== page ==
Pre-Analysis & Start-Up


You are told that experiments have been performed that confirm that the tip deflection under the load is approximately

Generally, in long, slender beams, the transverse displacement due to pure bending dominates when compared with the accompanying shear deflection. In relatively short beams, however, displacement contributions from shear can be large enough as to be non-negligible compared with those from pure bending. In the present case, the shear contribution is no longer a "small percentage" of that from bending: 

where the relevant shear area is approximately the area of the beam web only. This is as prescribed in most Mechanics of Materials textbooks because any load applied to the flanges tend to deform the flanges locally and do not contribute to the deflection of the neutral axis. You can see this if you attempt to perform this analysis and distribute the end load over the entire cross sectional area including the flanges.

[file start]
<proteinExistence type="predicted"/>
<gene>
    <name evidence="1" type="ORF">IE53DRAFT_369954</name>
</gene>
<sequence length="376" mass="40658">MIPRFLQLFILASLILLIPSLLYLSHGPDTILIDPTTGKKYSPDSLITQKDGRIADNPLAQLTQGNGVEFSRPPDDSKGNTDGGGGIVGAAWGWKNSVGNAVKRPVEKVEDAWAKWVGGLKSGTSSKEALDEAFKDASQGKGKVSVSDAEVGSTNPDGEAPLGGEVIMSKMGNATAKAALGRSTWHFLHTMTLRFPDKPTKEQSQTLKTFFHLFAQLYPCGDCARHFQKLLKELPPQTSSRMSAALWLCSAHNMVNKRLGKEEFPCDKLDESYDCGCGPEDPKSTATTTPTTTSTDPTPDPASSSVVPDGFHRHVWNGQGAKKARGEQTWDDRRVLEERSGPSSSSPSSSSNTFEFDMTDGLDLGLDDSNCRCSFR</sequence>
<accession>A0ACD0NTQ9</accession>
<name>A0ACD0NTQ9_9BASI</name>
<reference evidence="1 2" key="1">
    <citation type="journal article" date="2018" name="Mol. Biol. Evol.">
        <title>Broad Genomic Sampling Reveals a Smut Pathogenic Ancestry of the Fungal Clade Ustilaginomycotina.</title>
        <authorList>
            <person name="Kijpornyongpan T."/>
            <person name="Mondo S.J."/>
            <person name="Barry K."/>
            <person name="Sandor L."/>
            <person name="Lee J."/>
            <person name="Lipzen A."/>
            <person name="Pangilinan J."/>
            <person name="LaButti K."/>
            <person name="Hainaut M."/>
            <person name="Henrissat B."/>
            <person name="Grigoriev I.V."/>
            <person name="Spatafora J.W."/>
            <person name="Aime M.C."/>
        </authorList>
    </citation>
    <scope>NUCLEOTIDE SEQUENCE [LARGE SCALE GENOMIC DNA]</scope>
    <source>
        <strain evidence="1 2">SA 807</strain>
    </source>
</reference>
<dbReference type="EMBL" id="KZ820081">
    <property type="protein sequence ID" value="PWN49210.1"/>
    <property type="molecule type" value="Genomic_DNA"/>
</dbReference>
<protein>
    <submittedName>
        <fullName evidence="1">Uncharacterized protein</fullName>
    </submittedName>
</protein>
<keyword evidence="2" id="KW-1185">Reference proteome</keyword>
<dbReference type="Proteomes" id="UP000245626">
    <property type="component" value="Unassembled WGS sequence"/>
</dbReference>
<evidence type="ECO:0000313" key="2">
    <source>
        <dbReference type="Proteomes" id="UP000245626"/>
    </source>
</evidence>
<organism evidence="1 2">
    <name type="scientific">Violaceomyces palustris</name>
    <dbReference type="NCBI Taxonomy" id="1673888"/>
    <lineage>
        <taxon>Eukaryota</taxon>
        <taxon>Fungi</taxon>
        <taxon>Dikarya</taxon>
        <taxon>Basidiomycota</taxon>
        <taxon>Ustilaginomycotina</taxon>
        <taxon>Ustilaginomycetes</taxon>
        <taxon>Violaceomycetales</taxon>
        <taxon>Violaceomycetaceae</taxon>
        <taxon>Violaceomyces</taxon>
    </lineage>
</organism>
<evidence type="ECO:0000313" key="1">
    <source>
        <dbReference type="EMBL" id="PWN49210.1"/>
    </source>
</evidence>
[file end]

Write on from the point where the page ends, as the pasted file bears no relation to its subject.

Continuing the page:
Assuming shear modulus (G) = 3770 ksi:
Bending deformation= 0.0041033 in
Shear deformation = 0.0030557 in

Here the bending deformation alone varies enough from the total deformation to question whether the difference might be a discretization error when , in fact, it is due to a difference in physical modeling assumptions. To perform a proper validation of any numerical results post-mortem, one must know what theory is embedded within the finite element model.

When the beam is long and slender, transverse displacement due to bending is the dominant contribution to the tip deflection and the pure bending stress component is the dominant normal stress component acting at the wall fixture:

What to Expect

Performing the three-dimensional analysis results in tip deflections in agreement with theory including the shear deformation but does not render normal stresses at the wall given by simple beam theory.  Below are the hand calculations for comparison in the Verification and Validation  section of the tutorial:




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